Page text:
Data and Deliberation: A Dynamic Duo for Arts Organizations24065GP0|#8056f3bc-89c1-4297-814a-3e71542163be;L0|#08056f3bc-89c1-4297-814a-3e71542163be|Building Audiences for the Arts;GTSet|#a1e8653d-64cb-48e0-8015-b5826f8c5b61<p>Even before the COVID-19 pandemic shuttered performances, many performing arts organizations faced challenges. National statistics have shown stagnant or declining attendance across many art forms associated with the nonprofit performing arts (see <a href="https&#58;//www.arts.gov/sites/default/files/2012-sppa-jan2015-rev.pdf">2015</a> and <a href="https&#58;//www.arts.gov/sites/default/files/2017-sppapreviewREV-sept2018.pdf">2018</a> National Endowment reports, for example). While the problem is widely acknowledged, there is less consensus or confidence about how organizations can respond. </p><p>Can data and market research help? </p><p><img src="/News-and-Media/Blog/PublishingImages/Pages/Data-and-Deliberation-A-Dynamic-Duo-for-Arts-Organizations/francie-headshot.jpg" alt="francie-headshot.jpg" class="wf-Image-Left" style="margin&#58;5px;width&#58;152px;height&#58;218px;" />The experiences of 25 performing arts organizations in The Wallace Foundation’s Building Audiences for Sustainability (BAS) initiative offer helpful insights. Organizations in the multi-year initiative, which recently came to a close, received grants to try and enlarge and engage their audiences. While their specific projects differed, all the organizations made use of data collection and market research, generally through a mix of focus groups, ticketing database analyses and post-performance audience surveys. </p><p>The emphasis on data and market research was part of the initiative’s continuous learning approach, characterized by an iterative process of design, implementation, analysis and determination of changes needed for improvement. My team and I have been studying the experiences of the organizations in the initiative.&#160;Interim findings about this key part of the initiative are presented in a new report, <a name="_Hlk43134477"></a> <a href="/knowledge-center/pages/data-and-deliberation-how-some-arts-organizations-are-using-data-to-understand-their-audiences.aspx"> <em>Data and Deliberation&#58; How Some Arts Organizations Are Using Data to Understand their Audiences</em></a><em>.</em></p><p>The findings underscore that data is not a magic bullet. To the contrary, engaging with data is a complex and challenging undertaking. Despite the challenges, virtually everyone at the participating arts organizations found engaging with data helpful. Our findings, along with examples from participants’ experiences, are presented in full in the report. To briefly summarize here&#58;</p><ul><li> <strong>Engaging with data appeared most productive when embedded in a larger deliberative process.</strong> Here, data becomes an input into a broader process of reflection and assessment about whether organizational goals are being pursued. <br> <br></li><li> <strong>Data can yield useful insights beyond organizations’ immediate and planned purposes.</strong> We repeatedly found instances where engagement with data prompted organizations to become aware of unexamined assumptions they held about their intended audience. <br> <br></li><li> <strong>Productive data engagement can be complex and costly.</strong> While organizations expressed enthusiasm for taking a data-based approach, they also said that they rarely have adequate funds to do so.<br><br></li><li> <strong>Recognizing the rewards and challenges in advance can help organizations more effectively plan for data engagement.</strong> Key issues to consider are what type of data are most relevant and what resources will be needed to support data collection and analysis<br><br></li></ul><ul><li> <strong>Effectively using data requires that </strong> <strong>organizational participants be able to frankly acknowledge what the data say about what is working and what is not working, in a fruitful rather than punitive fashion. </strong>Productive data engagement is not just about the data—but about how data are approached, the questions asked and a willingness to revise preconceptions.&#160; </li></ul><p>In a <a href="/knowledge-center/Documents/Audience-Building-Financial-Health-Nonprofit-Performing-Arts.pdf">review of the audience-building literature</a> we conducted earlier in our study, we found a dichotomy&#160; between those who value market research as a key tool and others who regard it as a somewhat manipulative sales effort rather than meaningful engagement.&#160;Our findings suggest a reconsideration of this dichotomy.&#160;<br></p><p>To a striking extent, we found that data, and an openness to what the data said, prompted the BAS organizations to confront their own insularity and recognize the extent to which they had not understood the perspective of external constituencies. Data is not engagement. Knowing about an audience is not the same as developing a relationship with that audience. But recognizing misconceptions, being prompted to ask about the audience rather than assuming that you understand audience members or that they think as you do can significantly contribute to relating differently and thus developing meaningful engagement. As expressed by one BAS participant while reflecting on her organization’s engagement with data&#58;&#160; </p><p class="wf-Element-Callout">It’s changing the way that we interact. We have a thing we say here all the time. Like do we know it or do we really know it? And with audiences, you have to always ask yourself that…. We’ve gone from describing a couple of departments in this [organization] as outward-facing, and now we understand that we’re all outward-facing. </p><p>Data is not a magic bullet—but when the appropriate data are used with an openness to change and a willingness to question one’s preconceptions, data can provide a powerful tool indeed. ​<br><br></p>Francie Ostrower, Ph.D. 1092020-07-14T04:00:00ZNew report examines the challenges and rewards of a data-based approach to understanding arts audiences7/14/2020 2:34:23 PMThe Wallace Foundation / News and Media / Wallace Blog / Data and Deliberation: A Dynamic Duo for Arts Organizations New report examines the challenges and rewards of a data-based 485https://www.wallacefoundation.org/News-and-Media/Blog/Pages/Forms/AllItems.aspxhtmlFalseaspx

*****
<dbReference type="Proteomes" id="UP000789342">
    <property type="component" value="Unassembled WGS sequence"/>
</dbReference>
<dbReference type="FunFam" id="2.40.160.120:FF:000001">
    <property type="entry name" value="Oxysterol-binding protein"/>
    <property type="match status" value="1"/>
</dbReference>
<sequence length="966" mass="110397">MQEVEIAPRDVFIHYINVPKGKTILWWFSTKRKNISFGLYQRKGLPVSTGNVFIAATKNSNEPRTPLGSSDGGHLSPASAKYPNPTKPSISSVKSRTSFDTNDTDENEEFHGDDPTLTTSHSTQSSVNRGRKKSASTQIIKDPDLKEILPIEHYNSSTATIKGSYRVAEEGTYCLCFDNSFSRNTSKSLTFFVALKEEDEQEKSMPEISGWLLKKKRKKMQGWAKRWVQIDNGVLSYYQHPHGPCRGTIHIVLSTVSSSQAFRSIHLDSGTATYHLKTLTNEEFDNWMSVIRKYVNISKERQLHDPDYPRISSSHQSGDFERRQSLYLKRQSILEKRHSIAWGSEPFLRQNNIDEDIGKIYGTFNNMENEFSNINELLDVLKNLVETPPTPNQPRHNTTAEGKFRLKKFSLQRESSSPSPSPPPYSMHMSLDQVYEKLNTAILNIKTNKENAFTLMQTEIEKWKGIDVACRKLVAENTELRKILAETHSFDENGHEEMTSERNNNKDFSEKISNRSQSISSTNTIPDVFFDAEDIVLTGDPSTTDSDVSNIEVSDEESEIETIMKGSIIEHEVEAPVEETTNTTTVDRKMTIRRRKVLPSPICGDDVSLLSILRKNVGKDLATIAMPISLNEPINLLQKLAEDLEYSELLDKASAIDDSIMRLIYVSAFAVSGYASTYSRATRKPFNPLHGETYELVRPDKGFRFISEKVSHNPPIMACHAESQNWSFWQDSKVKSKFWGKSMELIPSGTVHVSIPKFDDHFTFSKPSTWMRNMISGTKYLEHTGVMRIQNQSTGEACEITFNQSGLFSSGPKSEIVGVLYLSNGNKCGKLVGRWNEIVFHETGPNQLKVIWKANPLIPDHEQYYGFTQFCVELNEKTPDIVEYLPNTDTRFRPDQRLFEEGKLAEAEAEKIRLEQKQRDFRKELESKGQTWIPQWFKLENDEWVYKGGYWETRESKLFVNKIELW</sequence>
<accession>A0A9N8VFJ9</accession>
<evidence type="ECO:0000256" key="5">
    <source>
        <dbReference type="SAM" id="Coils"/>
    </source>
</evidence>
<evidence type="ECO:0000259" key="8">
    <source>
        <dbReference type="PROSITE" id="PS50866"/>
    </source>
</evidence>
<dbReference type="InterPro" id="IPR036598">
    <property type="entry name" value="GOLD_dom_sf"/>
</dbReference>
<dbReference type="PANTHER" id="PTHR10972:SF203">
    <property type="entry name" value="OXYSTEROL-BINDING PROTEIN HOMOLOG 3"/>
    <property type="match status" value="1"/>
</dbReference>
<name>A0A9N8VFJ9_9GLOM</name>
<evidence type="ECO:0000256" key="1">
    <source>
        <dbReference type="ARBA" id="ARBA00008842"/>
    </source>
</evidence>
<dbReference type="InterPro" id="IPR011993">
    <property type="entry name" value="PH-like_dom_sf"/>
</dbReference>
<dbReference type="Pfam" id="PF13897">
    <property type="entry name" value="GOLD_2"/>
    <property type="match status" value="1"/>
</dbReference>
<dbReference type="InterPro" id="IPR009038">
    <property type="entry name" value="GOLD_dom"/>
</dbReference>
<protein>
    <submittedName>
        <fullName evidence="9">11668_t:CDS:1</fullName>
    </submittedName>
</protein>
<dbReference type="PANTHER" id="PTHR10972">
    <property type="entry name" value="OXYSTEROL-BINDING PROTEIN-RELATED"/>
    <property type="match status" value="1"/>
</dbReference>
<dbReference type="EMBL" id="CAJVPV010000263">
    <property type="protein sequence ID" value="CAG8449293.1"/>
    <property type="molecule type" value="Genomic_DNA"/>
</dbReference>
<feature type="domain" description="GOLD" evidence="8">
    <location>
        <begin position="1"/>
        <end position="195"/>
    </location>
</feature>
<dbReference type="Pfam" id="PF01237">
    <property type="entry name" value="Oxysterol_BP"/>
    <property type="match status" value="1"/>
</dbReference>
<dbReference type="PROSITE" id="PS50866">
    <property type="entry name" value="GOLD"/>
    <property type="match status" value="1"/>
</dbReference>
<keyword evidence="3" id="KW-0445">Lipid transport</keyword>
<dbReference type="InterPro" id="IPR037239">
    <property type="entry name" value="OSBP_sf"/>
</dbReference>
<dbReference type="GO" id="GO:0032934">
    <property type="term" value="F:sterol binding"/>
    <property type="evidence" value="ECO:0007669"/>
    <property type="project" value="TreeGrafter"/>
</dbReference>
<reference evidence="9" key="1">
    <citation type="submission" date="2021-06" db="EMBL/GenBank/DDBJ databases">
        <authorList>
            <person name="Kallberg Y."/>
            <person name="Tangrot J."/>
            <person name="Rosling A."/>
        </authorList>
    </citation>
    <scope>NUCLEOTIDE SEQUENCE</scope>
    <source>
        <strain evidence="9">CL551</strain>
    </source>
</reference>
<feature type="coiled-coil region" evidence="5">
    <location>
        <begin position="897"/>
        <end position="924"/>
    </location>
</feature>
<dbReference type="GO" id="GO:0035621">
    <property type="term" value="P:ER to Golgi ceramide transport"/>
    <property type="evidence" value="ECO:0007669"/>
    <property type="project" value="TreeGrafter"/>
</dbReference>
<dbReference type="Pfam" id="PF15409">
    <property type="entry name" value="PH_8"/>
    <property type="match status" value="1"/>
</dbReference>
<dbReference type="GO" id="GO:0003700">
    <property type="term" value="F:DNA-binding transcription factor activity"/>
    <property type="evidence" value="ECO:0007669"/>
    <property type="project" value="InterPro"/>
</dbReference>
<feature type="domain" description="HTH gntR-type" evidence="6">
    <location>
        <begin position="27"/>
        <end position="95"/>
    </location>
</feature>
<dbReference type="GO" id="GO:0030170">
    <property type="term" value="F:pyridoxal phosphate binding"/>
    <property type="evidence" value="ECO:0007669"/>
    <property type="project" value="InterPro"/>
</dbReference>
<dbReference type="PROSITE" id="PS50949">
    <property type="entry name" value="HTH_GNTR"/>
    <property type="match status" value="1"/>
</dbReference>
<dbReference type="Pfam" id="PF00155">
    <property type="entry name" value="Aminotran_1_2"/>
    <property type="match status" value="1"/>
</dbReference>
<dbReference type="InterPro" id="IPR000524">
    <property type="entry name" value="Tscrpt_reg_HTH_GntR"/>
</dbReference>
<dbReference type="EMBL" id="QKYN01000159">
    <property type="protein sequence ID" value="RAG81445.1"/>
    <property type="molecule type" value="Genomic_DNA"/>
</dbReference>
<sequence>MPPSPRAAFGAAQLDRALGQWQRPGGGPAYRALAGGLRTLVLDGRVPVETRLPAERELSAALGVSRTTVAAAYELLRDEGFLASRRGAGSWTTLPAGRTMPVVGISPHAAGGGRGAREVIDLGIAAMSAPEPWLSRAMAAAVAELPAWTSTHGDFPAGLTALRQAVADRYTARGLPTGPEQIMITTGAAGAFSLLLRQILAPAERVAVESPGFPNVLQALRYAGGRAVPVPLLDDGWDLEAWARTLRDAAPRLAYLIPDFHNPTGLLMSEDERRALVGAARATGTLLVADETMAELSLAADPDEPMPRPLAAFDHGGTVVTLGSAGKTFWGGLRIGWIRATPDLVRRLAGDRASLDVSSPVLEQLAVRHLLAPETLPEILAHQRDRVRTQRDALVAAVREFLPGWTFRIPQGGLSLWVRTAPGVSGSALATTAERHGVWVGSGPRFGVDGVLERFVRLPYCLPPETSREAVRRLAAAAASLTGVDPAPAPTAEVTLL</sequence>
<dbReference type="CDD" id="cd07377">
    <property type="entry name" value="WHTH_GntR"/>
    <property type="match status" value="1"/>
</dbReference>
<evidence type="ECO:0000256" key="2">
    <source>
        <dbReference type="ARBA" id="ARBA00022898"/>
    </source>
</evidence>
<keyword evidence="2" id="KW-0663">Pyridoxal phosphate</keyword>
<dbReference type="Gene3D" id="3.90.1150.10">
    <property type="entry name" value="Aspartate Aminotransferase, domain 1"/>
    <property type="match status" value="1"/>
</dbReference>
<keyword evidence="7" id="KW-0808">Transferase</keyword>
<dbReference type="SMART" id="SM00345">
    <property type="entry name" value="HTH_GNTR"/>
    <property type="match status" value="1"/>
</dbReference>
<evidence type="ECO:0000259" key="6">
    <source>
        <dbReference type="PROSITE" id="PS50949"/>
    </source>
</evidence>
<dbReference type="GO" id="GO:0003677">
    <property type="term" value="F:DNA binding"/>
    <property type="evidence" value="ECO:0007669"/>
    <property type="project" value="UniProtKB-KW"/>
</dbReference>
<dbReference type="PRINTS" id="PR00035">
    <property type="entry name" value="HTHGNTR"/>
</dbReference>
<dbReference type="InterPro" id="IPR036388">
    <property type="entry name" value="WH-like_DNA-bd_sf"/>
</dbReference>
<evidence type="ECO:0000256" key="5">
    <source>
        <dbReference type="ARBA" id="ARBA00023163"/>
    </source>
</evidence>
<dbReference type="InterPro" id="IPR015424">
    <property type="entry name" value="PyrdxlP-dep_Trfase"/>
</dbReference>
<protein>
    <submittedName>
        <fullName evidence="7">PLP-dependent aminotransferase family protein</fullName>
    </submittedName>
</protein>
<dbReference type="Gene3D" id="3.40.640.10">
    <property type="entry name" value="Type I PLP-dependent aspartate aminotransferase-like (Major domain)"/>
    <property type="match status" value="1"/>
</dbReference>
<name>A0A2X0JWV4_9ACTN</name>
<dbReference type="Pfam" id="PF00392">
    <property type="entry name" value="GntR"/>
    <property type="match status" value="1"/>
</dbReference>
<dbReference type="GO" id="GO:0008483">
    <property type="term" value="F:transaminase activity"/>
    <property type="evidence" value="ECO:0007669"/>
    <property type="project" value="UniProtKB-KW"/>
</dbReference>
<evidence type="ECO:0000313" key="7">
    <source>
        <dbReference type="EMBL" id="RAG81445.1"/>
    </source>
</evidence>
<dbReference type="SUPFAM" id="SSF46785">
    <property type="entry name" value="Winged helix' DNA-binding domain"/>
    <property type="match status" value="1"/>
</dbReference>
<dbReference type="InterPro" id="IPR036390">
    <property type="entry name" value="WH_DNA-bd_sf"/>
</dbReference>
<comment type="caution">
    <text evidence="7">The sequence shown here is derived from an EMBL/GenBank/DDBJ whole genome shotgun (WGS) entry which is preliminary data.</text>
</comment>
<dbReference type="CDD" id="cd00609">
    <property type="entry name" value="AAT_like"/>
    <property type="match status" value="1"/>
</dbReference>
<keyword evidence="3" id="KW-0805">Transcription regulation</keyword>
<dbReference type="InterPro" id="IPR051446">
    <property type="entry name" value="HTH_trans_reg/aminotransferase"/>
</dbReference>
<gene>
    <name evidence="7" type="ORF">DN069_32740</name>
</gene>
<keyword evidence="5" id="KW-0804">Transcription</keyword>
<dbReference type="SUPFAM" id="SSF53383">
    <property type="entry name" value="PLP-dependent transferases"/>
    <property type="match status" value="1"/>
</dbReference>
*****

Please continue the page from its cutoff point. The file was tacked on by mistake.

Cross-Sector Collaboration May Be ‘Invaluable’ in the Current Crisis3631GP0|#ff9563e3-b973-45a7-8ac3-c9f4122f9a13;L0|#0ff9563e3-b973-45a7-8ac3-c9f4122f9a13|Summer Learning;GTSet|#a1e8653d-64cb-48e0-8015-b5826f8c5b61<p>It may seem like a truism that, in a time of crisis, the various players and institutions in a community should set aside their individual agendas and pull together for a common cause. But there’s a lot that goes into a true collaboration—one that involves government, schools, businesses, universities, foundations and nonprofits. Collaborators must build trust, develop and state a shared vision, and establish roles. And that’s just for starters.</p><p> <img class="wf-Image-Left" alt="Carolyn_Riehl.jpg" src="/News-and-Media/Blog/PublishingImages/Pages/Cross-Sector-Collaboration-May-Be-Invaluable-in-the-Current-Crisis/Carolyn_Riehl.jpg" style="margin&#58;5px;width&#58;138px;height&#58;207px;" />Carolyn Riehl knows this well. A professor at Teachers College, Columbia University, Riehl, along with a team of colleagues, conducted a Wallace-sponsored study of cross-sector collaborations to improve education. The <a href="/knowledge-center/pages/building-impact-a-closer-look-at-local-cross-sector-collaborations-for-education.aspx">final report</a> from this landmark study was published just a few months before COVID-19 changed everything, not only in the realm of education but society as a whole. Riehl says that, as the pandemic exacerbates inequities and the need for services, cross-sector collaborations—sometimes known as “collective impact” initiatives—may become more important than ever, even as their work goes underfunded and unnoticed. We asked Riehl about where the cross-sector collaboration movement stands now and what the future may hold.<br> <em> </em></p><p><strong>What do you see as the contribution of this report to the conversation about cross-sector collaboration? Who are the intended readers of the report and what can they expect to take away from it?</strong><br><em> </em><br> <span><span><strong></strong></span></span>There are many potential audiences for the report, and we tried to provide information relevant to all of them. Leaders of, and participants in, cross-sector collaborations may find it valuable to learn about other programs’ governance structures, service networks and communication strategies. Philanthropies and government agencies who provide financial support for collaborations may be encouraged to learn how others have been generous but patient as these complex enterprises take the necessary time to build towards long-term success. Readers who are considering starting a collaborative initiative will, we hope, be inspired by the efforts and accomplishments of the programs we studied, while also getting a reality check about the challenges and potential pitfalls. We hope citizens and stakeholders in the cities we studied will be proud that their stories can help lead the way, but also that they will use our report to inform their efforts to improve.</p><p><span><strong></strong></span><strong>How do you think the pandemic will affect cross-sector collaboration—both the collaborations you studied and the movement in general?</strong></p><p><span><span><span><span><strong></strong></span></span></span></span>The needs that cross-sector collaborations were established to address—better access to quality early childhood education and afterschool programs, social-emotional learning opportunities, targeted support for boys and young men of color, wraparound health and social services for students—are likely to become even more acute for more children and youth. And school districts and other service providers may be hard pressed to respond, given reduced budgets and increased demand. So collaborations are likely to become more useful than ever, even if it’s hard for them to garner direct attention and funding. We’re learning in the pandemic to appreciate all sorts of people and enterprises that operate mostly out of public view but are clearly essential to keeping things going, and cross-sector collaborations might prove to be another vital background operation.&#160; </p><p><strong>In the report, you and your colleagues say, “While it is still early in the game, we think there are enough indicators of good things happening that the waning of the movement would represent a loss.” What are some of those indicators?&#160;And have any of them taken on new significance in the current crisis?</strong><br><em> </em><br> One positive aspect of cross-sector collaboration for education is an increase in the shared, public recognition that children and young adults often face complicated obstacles keeping them from educational and career success. In the current health and economic crisis of the coronavirus pandemic, inequities appear in even more stark relief, and we fear they will reverberate for a long time. Removing obstacles and erasing disparities will require a concerted effort by many organizations and agencies, not just schools. Collaborations have already set the stage for that. Another good thing is that despite some early promises of quick success, many collaborations are taking the time to understand what their local needs are and to craft appropriate responses. This thoughtfulness and care will be even more important as the full impact of the pandemic comes into view. Finally, just the fact that collaborations have established structures and processes for people to work together and trust one another—that’s going to be a huge help, I think. <br> <br> <strong>What are some of the common challenges communities face in launching and sustaining cross-sector collaborations? Does the pandemic present any new challenges? For example, can the hard work of building trust and working relationships still take place when conversations and meetings are all happening online?</strong></p><p>Our report describes in detail the ways communities built collaborations from the ground up. Most depended heavily on relationships and a nascent sense of shared purpose as they got going, and the need for personal connections didn’t disappear over time. In our new reality, it can be hard to get to know new colleagues, to make eye contact and read the subtle signals in a conversation, or to find serendipitous opportunities for sharing and brainstorming in an online Zoom meeting. But I’ve talked with numerous school leaders recently who are astounded that more people are attending school meetings, parent-teacher conferences, and professional development sessions online than they did in person. This is an opportunity collaborations can take advantage of. It may be possible to communicate more widely and build even larger constituencies for their work and to enable more people to participate across time and distance in work groups and governance bodies. But it will be crucial to ensure that the community members who are often isolated and marginalized are not prevented from participating in new forms of online engagement.</p><p><strong>What does the future of cross-sector collaboration look like and how has that picture changed in light of the pandemic? Is the movement in a healthy place or is the fate of these efforts more precarious? What factors will be important in the evolution and endurance of the current wave of cross-sector collaborations?</strong><br><em> </em><br>&#160;It’s hard to predict what will happen to cross-sector collaborations for education, whether they will become permanent or end up as yet another promising but short-lived innovation. Several months ago, my colleagues and I might have opined that their future depended most of all on their ability to develop stable, sufficient revenue streams and to demonstrate to their stakeholders at least some success in achieving goals they set for themselves. We saw reasonably strong signs that this was happening in many places. <br> <br> But the coronavirus pandemic has been a major disruption. On the one hand, it’s possible that because of it, education funding will be so dramatically reduced, and philanthropic dollars so thinly stretched, that there simply won’t be enough resources to sustain collaborations. Participating local governments, social agencies, and school systems themselves may have to scale back their expectations for accomplishing anything more than the very basic services they are charged to provide; there may be little reserve energy for the ambitious goals of collaborative enterprises.&#160;</p><p> On the other hand, the pandemic may reveal cross-sector collaborations to be absolutely indispensable. When a community’s needs become comprehensive and intense, the presence of a collaboration that is already accustomed to coordinating efforts and devising innovative solutions could be invaluable. We’ve already seen anecdotal evidence of cross-sector collaborations convening with philanthropies to decide how best to direct funding to meet extraordinary needs, and we’ve heard how at least one collaboration marshalled efforts to help its community adjust when schools were closed and students needed everything from meal deliveries to laptops and iPads for online learning. Cross-sector collaborations were designed to do things that existing systems hadn’t been able to do. If they are able to adapt to the new realities they face, their future may be secure.&#160;&#160;&#160; </p>Wallace editorial team792020-06-18T04:00:00ZCarolyn Riehl of Teachers College on role “collective impact” can play during pandemic8/27/2020 3:05:51 PMThe Wallace Foundation / News and Media / Wallace Blog / Cross-Sector Collaboration May Be ‘Invaluable’ in the Current Crisis Carolyn Riehl of Teachers College on role “collective 252https://www.wallacefoundation.org/News-and-Media/Blog/Pages/Forms/AllItems.aspxhtmlFalseaspx